According to a recent IMF release on the impact of high oil prices, they estimated that for every US$5 increase in the price of oil, global GDP falls by 0.2%. So if oil went from the current US$ 100 up to US$ 150, global GDP would fall by 2%. The impact is greater on emerging economies; especially in the manufacturing sector where production is energy intensive.
The most recent OPEC meeting ended with a decision not to raise output. It had been forecasted that they would increase production to keep a lid on rising prices, but the move was blocked primarily by Iran and Venezuela. Oil prices rose on the news.
The OPEC meeting highlights an important dilemma faced by oil producing countries. The more they restrict output, the higher prices will be, and the higher their profits will be. At the same time, if prices go too high, most economies will slow down and overall oil demand will fall.
The answer depends on a concept referred to as price elasticity. Price elasticity is a measure of how much demand changes when prices change. In the short run, oil demand is highly inelastic. This means that if prices go up, demand falls only slightly. Estimates suggest that it would take a 20% price increase in oil for our demand to fall by 1%. This explains why many oil-producing nations want to keep prices high. Profits would rise if supply were restricted.
In the long run, demand is not as rigid. If oil prices keep rising, over time people will reduce their consumption as they substitute to other sources of energy. Technology will also improve to be more energy efficient. In fact, the best way to encourage substitution to other energy forms, as well as more efficient uses of energy, is through a higher oil price.
High oil prices will surely hurt in the short term, as economic growth will fall. In the long term, it may actually be beneficial, as it would reduce dependence on oil. The reason we care so much about what happens in OPEC meetings is because we are quite dependent on oil. So rather than continuing to hope that OPEC keeps supplies plentiful, the best long-term solution is surely to reduce dependence on oil and on OPEC in the first place.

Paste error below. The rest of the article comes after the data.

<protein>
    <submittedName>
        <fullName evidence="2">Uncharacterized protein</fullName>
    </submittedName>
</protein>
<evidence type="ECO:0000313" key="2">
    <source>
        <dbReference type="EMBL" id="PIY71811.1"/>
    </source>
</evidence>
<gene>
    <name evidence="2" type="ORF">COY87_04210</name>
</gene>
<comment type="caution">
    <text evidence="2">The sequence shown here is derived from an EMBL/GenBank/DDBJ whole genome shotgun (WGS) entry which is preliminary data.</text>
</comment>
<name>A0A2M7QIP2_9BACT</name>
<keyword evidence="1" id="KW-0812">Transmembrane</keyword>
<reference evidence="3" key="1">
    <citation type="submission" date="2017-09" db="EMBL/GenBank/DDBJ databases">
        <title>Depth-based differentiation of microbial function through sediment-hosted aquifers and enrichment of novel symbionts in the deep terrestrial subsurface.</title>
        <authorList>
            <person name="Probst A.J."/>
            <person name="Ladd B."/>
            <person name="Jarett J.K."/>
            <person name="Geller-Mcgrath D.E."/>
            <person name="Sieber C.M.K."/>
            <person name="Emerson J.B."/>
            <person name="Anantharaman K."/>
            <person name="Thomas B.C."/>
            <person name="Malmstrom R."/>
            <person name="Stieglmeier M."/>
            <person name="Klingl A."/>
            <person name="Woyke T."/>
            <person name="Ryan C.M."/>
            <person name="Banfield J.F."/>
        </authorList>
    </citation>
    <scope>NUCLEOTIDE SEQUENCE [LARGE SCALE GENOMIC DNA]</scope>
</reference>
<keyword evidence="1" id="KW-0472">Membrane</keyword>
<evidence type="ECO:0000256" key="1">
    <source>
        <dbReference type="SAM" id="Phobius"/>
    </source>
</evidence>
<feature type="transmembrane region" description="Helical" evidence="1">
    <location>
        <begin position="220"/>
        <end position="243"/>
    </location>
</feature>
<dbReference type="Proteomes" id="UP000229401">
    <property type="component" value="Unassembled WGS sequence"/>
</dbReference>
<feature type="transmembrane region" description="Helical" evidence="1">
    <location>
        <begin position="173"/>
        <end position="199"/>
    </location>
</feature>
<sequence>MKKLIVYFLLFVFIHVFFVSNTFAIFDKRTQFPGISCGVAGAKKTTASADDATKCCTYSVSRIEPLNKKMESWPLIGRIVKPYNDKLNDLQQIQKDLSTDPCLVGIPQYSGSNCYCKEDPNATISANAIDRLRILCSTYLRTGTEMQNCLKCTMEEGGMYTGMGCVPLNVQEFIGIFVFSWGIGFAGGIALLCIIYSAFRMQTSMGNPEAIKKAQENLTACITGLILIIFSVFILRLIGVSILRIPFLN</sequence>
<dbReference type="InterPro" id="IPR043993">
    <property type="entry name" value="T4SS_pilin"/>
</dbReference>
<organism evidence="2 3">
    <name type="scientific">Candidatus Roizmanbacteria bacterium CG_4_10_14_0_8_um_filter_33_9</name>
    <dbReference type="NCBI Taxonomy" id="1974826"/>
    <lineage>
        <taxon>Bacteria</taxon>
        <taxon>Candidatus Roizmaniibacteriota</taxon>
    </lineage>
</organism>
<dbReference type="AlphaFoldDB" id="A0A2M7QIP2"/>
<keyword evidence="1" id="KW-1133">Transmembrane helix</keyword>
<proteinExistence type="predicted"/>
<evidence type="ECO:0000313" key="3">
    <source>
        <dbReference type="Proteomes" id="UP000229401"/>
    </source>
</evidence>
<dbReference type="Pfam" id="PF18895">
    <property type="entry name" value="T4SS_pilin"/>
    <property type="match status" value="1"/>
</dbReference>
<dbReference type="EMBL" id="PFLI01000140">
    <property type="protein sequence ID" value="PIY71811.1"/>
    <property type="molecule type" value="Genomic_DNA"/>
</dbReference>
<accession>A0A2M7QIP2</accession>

How can this be achieved? To start, letís not worry about prices going through the roof. The higher the price goes, the more it becomes in our incentive to consume less oil, and the quicker dependence can be reduced. Other than that, the real key will be technological progress. The more research that goes into developing alternative energy sources and improving efficiency, the easier this process will be.
Disclosure: I do not hold the currency/commodity discussed in this article.
Asad is an Economics Graduate from The London School of Economics who has also been a part of the currency derivatives team of Deutsche Bank in London. Currently pursuing his PhD at the University of California San Diego where he's researching on Algorithmic Trading Strategies, Asad will be your direct line for answers to all the questions you might have on short-term investing. A part of the Equitymaster Team since 2010, Asad has been sharing his knowledge on short term trading strategies with our valued readers, like you, through our various services. In fact, at the last count, his weekly newsletter, Profit Hunter, was being delivered to more than 100,000 smart traders across the world!